Spitfire Strategies

Same Song, Different Day: Last Ditch Efforts from Republicans to Smear Real Net Neutrality

A day before the Federal Communications Commission (FCC) vote on Chairman Tom Wheeler’s proposed net neutrality rules, House Republicans attempt what’s been reported as a last ditch effort to smear real net neutrality.

During two hearings, one held by the Energy and Telecommunications Subcommittee and the other by the Oversight and Government Reform committee, the GOP will recycle the same myths about the Chairman’s proposed rules that have repeatedly been debunked by journalists, companies, experts and advocates.  

Here’s what you need to know:

1. Investment
Arguably the biggest opponent of net neutrality Verizon, had this to say about investment in December 2014 , “I mean to be real clear, I mean [Title II] does not influence the way we invest. I mean we’re going to continue to invest in our networks and our platforms, both in Wireless and Wireline FiOS and where we need to. So nothing will influence that. [W]e were born out of a highly regulated company, so we know how this operates.” This clear declaration on investments came from Francis Shammo, Verizon EVP and CFO. Additionally, several big telecommunications and tech companies including T-Mobile, Sprint and Twitter have said Title II won’t harm investment.

Sprint’s chief technology officer, Stephen Bye went so far as saying, “we really don’t see this [Title II with the appropriate forbearance] as negative for the industry at all.”

On Monday, Twitter wrote in a blog post, “Smart Internet policies in the U.S., including net neutrality principles, have spawned innovation, investment, and job creation – a “virtuous circle” of innovation driving user adoption, leading to network investment, leading to inevitable continued innovation. This in turn has enabled the worldwide connectivity of millions of users as well as businesses and nonprofits large and small. The continuation of this wildly successful Internet policy approach is vital.”

2. Support from Americans Grassroots  vs. Company Money
A record number of everyday Americans, organizations and social movements have joined forces, filing comments (1 million messages have been submitted to the FCC or Congress since the beginning of 2015 ) and engaging in rallies, marches and online actions. This is in addition to the millions of pro-net neutrality comments filed in 2014. According to Politico, opponents such as AT&T, Comcast and Verizon have spent a combined $44.2 million to lobby Washington on a host of issues last year, with net neutrality among their top agenda items.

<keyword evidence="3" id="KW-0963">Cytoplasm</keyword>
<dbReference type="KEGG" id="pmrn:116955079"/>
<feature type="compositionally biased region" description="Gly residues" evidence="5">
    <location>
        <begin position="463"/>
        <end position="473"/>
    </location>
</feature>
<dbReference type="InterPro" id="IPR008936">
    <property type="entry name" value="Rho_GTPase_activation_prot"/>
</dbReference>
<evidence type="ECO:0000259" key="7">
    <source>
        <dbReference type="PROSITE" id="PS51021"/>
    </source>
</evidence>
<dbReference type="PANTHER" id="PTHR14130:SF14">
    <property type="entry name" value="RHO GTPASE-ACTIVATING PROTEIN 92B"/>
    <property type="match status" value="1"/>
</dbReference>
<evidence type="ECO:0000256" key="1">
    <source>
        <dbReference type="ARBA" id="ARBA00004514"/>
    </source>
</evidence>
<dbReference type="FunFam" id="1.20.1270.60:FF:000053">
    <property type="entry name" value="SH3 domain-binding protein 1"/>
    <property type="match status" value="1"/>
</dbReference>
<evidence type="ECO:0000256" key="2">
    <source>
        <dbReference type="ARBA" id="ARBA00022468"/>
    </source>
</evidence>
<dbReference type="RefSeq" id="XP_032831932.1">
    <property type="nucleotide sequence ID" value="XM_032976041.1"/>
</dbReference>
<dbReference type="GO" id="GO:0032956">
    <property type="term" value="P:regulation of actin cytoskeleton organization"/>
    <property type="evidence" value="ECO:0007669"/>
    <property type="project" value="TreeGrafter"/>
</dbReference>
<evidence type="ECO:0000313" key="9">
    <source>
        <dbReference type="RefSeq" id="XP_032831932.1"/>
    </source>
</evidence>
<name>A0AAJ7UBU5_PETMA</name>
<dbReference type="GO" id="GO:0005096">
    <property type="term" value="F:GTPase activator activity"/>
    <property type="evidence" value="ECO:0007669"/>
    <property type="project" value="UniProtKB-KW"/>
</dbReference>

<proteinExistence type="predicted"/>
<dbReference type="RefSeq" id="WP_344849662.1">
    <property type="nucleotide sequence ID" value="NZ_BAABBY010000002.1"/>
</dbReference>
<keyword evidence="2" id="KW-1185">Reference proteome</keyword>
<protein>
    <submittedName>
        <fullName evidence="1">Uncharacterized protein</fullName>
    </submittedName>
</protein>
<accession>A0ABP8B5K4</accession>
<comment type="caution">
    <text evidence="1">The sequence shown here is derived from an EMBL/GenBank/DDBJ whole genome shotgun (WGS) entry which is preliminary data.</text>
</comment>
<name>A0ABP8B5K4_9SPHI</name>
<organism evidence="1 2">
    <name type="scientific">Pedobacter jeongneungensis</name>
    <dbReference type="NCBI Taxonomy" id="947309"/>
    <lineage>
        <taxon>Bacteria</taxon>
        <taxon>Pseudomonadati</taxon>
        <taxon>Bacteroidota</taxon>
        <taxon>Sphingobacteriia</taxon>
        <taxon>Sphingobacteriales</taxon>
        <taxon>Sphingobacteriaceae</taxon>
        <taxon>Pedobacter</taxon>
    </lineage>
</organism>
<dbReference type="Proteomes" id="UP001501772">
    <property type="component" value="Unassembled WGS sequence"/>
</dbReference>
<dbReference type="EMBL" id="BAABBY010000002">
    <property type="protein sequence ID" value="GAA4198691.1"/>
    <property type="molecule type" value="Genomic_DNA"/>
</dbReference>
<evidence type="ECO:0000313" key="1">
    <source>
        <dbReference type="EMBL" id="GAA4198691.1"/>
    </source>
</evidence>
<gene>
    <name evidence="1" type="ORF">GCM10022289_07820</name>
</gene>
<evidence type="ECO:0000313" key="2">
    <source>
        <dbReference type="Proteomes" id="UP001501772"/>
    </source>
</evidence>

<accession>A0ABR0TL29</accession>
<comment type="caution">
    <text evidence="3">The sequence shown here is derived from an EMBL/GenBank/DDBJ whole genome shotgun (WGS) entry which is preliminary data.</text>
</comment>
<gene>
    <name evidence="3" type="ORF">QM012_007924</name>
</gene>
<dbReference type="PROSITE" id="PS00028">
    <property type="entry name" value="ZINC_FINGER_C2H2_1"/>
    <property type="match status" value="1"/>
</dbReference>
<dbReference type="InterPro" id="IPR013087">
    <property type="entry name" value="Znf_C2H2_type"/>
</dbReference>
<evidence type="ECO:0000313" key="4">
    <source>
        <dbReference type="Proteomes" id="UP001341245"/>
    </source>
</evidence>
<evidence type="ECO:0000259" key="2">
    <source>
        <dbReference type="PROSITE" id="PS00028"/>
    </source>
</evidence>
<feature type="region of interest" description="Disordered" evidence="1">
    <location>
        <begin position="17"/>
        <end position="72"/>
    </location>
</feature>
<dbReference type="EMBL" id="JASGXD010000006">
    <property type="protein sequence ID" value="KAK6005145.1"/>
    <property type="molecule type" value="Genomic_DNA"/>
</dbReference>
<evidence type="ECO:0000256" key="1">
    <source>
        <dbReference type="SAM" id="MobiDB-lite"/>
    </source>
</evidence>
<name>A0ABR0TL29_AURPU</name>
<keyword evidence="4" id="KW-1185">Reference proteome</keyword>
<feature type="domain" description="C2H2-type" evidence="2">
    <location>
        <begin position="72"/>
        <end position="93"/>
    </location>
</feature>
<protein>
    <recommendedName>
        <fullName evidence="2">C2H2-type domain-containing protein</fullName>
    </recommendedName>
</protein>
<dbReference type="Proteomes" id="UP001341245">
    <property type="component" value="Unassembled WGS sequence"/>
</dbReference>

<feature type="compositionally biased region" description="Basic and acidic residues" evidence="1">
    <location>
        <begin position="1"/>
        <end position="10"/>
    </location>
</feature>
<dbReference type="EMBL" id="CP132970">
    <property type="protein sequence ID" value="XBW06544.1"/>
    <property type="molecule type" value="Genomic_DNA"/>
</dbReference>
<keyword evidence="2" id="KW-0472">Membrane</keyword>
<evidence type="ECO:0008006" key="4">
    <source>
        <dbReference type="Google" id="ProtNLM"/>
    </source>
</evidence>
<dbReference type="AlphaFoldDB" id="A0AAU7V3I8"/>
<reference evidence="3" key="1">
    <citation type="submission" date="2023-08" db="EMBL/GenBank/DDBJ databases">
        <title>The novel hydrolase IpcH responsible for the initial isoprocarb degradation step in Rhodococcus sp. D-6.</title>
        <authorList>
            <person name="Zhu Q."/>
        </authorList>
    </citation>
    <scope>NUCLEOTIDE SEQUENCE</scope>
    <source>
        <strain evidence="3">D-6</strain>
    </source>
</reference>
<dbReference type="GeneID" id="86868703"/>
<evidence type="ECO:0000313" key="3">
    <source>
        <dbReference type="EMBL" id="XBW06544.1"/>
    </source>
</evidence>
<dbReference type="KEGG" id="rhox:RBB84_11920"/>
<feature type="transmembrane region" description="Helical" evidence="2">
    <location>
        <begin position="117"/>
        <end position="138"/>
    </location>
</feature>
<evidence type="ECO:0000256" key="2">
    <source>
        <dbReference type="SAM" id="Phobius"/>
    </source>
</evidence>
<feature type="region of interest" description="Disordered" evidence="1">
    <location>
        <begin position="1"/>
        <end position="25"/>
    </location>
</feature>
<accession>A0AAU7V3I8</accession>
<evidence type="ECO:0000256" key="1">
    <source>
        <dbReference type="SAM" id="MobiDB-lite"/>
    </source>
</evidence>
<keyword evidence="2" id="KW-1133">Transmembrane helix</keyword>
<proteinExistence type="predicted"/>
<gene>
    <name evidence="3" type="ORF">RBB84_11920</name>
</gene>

3. Support from Republican constituencies
A recent poll conducted by Vox Populi and the Internet Freedom Business Alliance (IFBA) found that 80 percent of Republicans either strongly or somewhat agree with FCC Chairman Wheeler’s stated intent “to propose rules that say that no blocking (is allowed), no throttling, no paid prioritization.” Another poll found that Republicans chose the FCC over Congress as the body best fit to regulate the Internet by a 2:1 ratio.

4. Input from the President  
It is normal custom and expected for the White House to voice its opinion on important FCC proceedings, as Republican presidents have done before and as President Obama did for net neutrality. Republican FCC commissioner and former Verizon lawyer, Ajit Pai and other opponents are misrepresenting the facts. The Reagan and George W. Bush White Houses both commented on media-ownership rules during their time in office.

5. Taxes
The Washington Post, gave the fear-mongering projections about taxes and Title II authority 3 Pinnochios. The fact checker reporter said plainly Title II may result in “state charges and fees, but there is no proof that all of the current fees on telephone services would apply again to Internet services.”
 
Congress shouldn’t get in the way of a historic public process at the FCC that has engaged more than four million Americans from across the political spectrum. Congress should stop protecting big telecom and start protecting the Internet for all Americans.

“This has been a tremendous eye opener. It shows us how to pull the aspects of communications skills, from the message, to the audience. It forced us to identify our strengths and our weaknesses in an effort to become more strategic in how we prepare our messages and communicate them.”

- Training Participant

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